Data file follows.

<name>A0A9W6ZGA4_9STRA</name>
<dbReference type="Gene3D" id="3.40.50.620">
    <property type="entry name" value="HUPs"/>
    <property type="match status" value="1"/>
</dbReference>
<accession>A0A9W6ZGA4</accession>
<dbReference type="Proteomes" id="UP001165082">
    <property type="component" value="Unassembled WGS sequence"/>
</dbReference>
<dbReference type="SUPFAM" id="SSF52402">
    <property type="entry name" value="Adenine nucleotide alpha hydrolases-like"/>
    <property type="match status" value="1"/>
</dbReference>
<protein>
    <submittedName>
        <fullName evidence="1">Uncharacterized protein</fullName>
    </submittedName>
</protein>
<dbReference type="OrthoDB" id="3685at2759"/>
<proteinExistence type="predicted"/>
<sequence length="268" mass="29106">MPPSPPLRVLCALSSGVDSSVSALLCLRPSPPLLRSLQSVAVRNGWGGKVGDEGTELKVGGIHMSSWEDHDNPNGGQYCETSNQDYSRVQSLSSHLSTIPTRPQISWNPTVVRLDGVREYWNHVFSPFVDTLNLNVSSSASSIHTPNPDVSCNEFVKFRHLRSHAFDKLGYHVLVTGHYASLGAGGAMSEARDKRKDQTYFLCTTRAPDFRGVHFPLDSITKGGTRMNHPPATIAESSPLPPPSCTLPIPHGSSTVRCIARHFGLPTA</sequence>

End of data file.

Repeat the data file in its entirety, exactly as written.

<name>A0A9W6ZGA4_9STRA</name>
<dbReference type="Gene3D" id="3.40.50.620">
    <property type="entry name" value="HUPs"/>
    <property type="match status" value="1"/>
</dbReference>
<accession>A0A9W6ZGA4</accession>
<dbReference type="Proteomes" id="UP001165082">
    <property type="component" value="Unassembled WGS sequence"/>
</dbReference>
<dbReference type="SUPFAM" id="SSF52402">
    <property type="entry name" value="Adenine nucleotide alpha hydrolases-like"/>
    <property type="match status" value="1"/>
</dbReference>
<protein>
    <submittedName>
        <fullName evidence="1">Uncharacterized protein</fullName>
    </submittedName>
</protein>
<dbReference type="OrthoDB" id="3685at2759"/>
<proteinExistence type="predicted"/>
<sequence length="268" mass="29106">MPPSPPLRVLCALSSGVDSSVSALLCLRPSPPLLRSLQSVAVRNGWGGKVGDEGTELKVGGIHMSSWEDHDNPNGGQYCETSNQDYSRVQSLSSHLSTIPTRPQISWNPTVVRLDGVREYWNHVFSPFVDTLNLNVSSSASSIHTPNPDVSCNEFVKFRHLRSHAFDKLGYHVLVTGHYASLGAGGAMSEARDKRKDQTYFLCTTRAPDFRGVHFPLDSITKGGTRMNHPPATIAESSPLPPPSCTLPIPHGSSTVRCIARHFGLPTA</sequence>